Half Circle Cross Ranch

Growing a resilient landscape in the Wasatch Mountains requires adaptation to drought, fire and flood.

Thanks to the land ethic and workmanship of the Pace family, conservation practices are benefitting the soil, water, livestock and wildlife at their Half Circle Cross Ranch.

In pursuit of ecological resilience, the Paces partnered with state and federal agencies in designing and executing conservation plans that improve water quality, soil health, rangeland conditions and wildlife habitat on their owned and leased land.

Colby Pace is a third-generation cattle rancher who raises beef cattle with his wife McKenzie, and their sons McCoy and McKayson. His forward-thinking approach to livestock and wildlife management means getting creative with how beef cattle are grazed.

A rotational grazing program has tripled the forage production on their pastures, while eliminating the negative impacts of over-grazing by giving grass ample time to rest. The grazing intensity and schedule is managed in a way that reduces noxious weeds and increases the nesting density for waterfowl and shore birds.

Rotational grazing works best when drinking water is available at multiple locations. With financial and technical assistance from the Utah Department of Agriculture and Food, and the USDA Natural Resource Conservation Service, the Paces are harnessing solar energy to make it happen. Water is moved through 30 miles of pipeline from six solar pumps to holding tanks and troughs across the ranch.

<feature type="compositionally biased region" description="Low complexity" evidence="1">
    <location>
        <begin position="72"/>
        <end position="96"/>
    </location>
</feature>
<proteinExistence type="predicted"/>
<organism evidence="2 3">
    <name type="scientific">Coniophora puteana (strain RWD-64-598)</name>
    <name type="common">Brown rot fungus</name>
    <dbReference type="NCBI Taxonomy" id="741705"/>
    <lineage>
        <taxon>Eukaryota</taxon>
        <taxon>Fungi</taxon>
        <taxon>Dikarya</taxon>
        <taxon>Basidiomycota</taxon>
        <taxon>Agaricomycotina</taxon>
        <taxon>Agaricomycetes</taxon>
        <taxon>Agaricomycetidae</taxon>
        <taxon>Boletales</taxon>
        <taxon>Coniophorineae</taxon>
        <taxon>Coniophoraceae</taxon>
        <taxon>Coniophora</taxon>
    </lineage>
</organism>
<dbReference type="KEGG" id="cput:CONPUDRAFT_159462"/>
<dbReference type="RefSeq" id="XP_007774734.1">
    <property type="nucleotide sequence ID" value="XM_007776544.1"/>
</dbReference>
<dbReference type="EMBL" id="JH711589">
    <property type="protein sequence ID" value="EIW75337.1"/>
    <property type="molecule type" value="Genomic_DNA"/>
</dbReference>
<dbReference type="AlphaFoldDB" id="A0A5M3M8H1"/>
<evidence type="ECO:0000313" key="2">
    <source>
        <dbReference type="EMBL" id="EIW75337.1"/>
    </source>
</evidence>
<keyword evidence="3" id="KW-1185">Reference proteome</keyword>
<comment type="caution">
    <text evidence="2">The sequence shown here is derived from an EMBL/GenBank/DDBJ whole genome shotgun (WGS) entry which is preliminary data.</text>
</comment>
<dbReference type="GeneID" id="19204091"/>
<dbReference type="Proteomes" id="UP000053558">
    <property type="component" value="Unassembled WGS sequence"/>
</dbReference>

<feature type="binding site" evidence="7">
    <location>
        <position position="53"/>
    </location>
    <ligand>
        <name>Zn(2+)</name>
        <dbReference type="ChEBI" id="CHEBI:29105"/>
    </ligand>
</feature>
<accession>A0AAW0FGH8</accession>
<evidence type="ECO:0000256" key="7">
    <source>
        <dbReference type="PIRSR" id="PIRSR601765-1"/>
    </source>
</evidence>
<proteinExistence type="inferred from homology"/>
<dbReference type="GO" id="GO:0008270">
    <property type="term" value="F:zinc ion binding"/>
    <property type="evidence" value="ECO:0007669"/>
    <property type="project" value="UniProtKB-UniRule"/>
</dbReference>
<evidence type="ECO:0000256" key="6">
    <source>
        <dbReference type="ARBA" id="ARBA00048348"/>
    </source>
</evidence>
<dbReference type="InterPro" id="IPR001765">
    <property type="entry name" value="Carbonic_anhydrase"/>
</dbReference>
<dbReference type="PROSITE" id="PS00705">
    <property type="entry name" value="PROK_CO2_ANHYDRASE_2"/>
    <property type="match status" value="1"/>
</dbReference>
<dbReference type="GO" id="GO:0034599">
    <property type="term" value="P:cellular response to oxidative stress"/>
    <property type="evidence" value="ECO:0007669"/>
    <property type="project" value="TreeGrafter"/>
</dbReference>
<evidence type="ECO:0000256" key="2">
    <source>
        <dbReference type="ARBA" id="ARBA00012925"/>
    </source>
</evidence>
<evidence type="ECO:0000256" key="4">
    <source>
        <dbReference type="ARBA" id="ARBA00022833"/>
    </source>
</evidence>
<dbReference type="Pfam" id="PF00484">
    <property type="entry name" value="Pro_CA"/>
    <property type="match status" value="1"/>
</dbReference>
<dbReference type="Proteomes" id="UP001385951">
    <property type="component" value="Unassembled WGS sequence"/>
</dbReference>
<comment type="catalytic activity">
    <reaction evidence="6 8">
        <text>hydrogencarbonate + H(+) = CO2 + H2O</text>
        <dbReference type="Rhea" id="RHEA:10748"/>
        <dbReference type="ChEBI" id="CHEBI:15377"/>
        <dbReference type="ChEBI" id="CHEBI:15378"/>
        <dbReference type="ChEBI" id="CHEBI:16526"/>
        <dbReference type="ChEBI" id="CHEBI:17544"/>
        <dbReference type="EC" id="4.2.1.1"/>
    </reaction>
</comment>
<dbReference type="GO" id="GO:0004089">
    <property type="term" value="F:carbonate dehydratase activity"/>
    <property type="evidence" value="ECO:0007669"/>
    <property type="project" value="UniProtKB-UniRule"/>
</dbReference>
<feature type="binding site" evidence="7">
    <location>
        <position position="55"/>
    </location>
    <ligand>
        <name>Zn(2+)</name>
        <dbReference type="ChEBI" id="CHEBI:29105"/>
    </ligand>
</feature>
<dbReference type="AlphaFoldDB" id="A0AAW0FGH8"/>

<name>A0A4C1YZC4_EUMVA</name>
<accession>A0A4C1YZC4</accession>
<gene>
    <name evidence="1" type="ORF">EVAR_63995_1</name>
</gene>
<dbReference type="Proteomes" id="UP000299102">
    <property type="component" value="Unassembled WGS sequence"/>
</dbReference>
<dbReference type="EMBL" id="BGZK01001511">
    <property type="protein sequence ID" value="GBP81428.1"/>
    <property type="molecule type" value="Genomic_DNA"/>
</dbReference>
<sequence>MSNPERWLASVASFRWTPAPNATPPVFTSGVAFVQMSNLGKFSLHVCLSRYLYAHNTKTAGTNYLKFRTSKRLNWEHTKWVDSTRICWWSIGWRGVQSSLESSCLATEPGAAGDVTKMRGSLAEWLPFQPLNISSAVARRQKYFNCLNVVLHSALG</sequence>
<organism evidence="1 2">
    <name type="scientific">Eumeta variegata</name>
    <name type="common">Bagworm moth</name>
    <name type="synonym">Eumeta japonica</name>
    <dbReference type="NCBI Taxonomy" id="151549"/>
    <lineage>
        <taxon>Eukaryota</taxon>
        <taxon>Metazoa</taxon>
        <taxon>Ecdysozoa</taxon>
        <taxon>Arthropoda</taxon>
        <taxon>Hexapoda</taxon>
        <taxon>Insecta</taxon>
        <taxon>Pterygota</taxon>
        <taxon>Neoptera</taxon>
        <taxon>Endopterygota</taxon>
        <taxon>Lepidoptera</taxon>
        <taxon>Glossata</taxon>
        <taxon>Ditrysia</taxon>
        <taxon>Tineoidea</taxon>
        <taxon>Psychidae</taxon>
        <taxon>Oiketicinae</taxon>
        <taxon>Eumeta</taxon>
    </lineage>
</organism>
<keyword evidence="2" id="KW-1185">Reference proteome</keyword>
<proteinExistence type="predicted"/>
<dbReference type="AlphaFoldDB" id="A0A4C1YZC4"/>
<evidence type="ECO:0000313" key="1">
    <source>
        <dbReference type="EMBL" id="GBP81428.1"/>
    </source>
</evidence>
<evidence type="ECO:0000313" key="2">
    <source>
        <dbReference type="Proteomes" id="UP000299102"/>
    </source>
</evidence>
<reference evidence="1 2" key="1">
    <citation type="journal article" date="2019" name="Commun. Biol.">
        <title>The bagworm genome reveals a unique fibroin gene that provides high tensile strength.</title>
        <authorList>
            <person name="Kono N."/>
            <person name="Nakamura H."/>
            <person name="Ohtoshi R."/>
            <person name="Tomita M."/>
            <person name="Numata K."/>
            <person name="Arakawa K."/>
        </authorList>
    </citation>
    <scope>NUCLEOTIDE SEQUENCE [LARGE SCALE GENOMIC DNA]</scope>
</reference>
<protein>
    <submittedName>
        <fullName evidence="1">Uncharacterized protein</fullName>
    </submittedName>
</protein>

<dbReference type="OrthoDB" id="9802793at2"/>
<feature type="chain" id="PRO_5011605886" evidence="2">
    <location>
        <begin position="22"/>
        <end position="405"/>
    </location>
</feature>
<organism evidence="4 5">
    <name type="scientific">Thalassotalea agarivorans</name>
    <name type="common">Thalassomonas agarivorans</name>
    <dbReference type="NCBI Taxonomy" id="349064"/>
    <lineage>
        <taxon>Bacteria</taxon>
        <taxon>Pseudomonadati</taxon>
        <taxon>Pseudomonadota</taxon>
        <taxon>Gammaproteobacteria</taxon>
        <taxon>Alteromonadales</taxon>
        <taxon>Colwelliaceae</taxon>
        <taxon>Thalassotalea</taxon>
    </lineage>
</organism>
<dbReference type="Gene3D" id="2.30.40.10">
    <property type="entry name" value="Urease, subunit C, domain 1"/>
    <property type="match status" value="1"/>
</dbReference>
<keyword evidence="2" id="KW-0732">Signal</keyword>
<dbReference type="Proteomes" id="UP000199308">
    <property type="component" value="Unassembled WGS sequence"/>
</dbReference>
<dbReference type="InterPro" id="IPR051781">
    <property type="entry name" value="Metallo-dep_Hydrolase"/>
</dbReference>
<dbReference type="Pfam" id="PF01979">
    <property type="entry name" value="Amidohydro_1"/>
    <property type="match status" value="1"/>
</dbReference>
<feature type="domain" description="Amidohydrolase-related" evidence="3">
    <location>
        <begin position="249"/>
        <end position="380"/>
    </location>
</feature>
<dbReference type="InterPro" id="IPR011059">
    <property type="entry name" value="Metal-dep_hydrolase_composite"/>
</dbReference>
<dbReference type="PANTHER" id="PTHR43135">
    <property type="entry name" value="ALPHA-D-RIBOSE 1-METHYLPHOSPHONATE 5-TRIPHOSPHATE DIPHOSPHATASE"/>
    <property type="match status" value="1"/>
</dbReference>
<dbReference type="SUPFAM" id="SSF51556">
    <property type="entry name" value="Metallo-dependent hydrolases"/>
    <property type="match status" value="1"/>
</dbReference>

In addition to their 2,700-acre ranch, the Paces lease, manage and graze cattle on tens of thousands of acres elsewhere, including 12,000 acres across Davis, Salt Lake and Tooele counties. These properties are critical wetlands and uplands within the Great Salt Lake ecosystem. The Paces also manage a 70,000-acre Cooperative Management Wildlife Unit in cooperation with the Utah Department of Wildlife Resources.

On 20,000 acres owned by The Nature Conservancy, the Paces are demonstrating how managed grazing of riparian areas can remove invasive Phragmites. The absence of this non-native plant opens up important nesting and migrating habitat for birds. The Nature Conservancy considers the partnership a model of success that shows what ranching and conservation working together can achieve.

As president of the Summit Soil Conservation District, Colby often shares how his no-till cropping system has reduced water runoff and soil erosion. Half Circle Cross Ranch hosts tours for Utah legislators to demonstrate how grant funding has improved grazing management, ranch profitability and rural development. Such efforts previously earned Colby the Utah Society for Range Management’s Rancher of the Year Award.